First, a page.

A Lebanese man who had been condemned by a court in Saudi Arabia to die last week for "sorcery" has not been executed, his lawyer said Monday.
May El Khansa told CNN that she got confirmation from Ibrahim Najjar, Lebanon's justice minister, that her client, Ali Hussain Sibat, was still alive.
She added that she had heard Saturday, from sources in Saudi Arabia with knowledge of the case, that the beheading had not been carried out Friday, as originally planned.
Also Saturday, she said, she sent an official letter to Saudi Arabia's King Abdullah asking him to pardon her client.
She said she would send more letters of appeal Tuesday to Lebanese government officials asking them to intervene.
Saudi government officials would not comment to CNN about the case.
Justice Minister Najjar said last week that he had urged the Saudi government not to carry out the execution, and Sibat's wife made an emotional plea for mercy from the kingdom's rulers during a CNN interview Thursday.
"All I ask is for the Saudi king and the Saudi government to show him mercy - let him come back to his country and his family," Samira Rahmoon said.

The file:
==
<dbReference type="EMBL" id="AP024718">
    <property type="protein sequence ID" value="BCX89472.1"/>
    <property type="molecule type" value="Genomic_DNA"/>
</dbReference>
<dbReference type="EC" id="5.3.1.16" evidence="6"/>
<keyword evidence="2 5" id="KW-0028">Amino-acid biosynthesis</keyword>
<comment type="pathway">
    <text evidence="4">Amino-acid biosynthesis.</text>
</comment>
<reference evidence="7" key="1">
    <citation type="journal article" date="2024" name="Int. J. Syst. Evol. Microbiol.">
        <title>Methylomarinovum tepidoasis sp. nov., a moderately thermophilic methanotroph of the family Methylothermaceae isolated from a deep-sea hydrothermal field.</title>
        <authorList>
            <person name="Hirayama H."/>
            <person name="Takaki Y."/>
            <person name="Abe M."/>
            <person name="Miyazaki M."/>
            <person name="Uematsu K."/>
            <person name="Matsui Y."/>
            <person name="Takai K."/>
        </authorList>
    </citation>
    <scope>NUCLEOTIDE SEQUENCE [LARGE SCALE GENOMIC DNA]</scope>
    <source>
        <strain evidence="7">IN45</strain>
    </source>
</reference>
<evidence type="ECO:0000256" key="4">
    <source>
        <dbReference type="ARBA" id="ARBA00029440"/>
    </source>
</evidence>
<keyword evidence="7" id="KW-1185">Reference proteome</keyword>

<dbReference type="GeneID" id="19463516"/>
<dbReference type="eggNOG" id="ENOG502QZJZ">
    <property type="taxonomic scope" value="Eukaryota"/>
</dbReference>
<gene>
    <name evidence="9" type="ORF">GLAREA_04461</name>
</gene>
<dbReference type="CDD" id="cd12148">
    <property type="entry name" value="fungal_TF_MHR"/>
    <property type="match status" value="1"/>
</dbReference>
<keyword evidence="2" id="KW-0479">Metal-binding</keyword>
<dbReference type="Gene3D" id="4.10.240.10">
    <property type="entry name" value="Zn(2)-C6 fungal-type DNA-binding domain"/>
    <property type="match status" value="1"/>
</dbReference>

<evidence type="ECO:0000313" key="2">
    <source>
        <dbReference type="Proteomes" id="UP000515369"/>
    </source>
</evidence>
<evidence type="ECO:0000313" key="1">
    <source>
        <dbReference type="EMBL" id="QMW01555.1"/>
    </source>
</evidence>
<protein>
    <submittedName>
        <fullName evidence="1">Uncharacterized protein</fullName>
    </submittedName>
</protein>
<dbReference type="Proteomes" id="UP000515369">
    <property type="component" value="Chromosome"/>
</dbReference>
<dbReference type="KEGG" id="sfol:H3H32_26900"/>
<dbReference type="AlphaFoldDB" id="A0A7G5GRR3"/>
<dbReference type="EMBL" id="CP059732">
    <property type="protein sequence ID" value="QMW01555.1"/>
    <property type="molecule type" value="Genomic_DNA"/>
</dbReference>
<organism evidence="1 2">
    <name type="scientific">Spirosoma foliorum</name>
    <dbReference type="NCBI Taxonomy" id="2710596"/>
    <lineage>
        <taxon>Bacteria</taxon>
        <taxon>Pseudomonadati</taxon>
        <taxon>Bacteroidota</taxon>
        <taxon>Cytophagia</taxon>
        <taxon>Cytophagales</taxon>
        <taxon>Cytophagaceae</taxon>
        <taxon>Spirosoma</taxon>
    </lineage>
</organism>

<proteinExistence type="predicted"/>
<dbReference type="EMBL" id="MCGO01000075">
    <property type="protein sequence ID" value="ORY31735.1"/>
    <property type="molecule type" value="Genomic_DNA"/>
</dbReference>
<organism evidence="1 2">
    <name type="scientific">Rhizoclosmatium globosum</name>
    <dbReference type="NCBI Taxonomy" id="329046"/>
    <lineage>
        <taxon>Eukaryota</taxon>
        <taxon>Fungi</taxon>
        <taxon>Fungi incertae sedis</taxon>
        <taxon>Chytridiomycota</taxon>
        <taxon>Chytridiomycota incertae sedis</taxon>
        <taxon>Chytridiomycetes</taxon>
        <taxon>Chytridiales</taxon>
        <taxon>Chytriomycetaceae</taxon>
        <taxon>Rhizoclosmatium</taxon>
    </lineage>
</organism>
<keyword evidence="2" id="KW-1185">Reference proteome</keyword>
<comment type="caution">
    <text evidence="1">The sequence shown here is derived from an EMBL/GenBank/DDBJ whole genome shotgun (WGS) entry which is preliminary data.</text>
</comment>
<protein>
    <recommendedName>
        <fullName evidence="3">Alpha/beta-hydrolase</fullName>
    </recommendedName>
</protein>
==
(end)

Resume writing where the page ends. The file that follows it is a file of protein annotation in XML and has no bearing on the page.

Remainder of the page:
Sibat used to offer predictions and advice to callers on a Lebanese television network. He was arrested by Saudi Arabia's religious police and charged with sorcery while visiting the country in May 2008 while on an Islamic pilgrimage, El Khansa said. Saudi authorities have not disclosed details of the charge for which Sibat has been condemned.
"We can't understand how they could arrest him and charge him and sentence him to death," Rahmoon said. "It doesn't make any sense."
El Khansa said Wednesday that she had been told about the upcoming execution by a Saudi source with knowledge of the case and the proceedings.
Lebanon's government said it had no confirmation that his execution had been set, but Najjar called the sentence "disproportionate."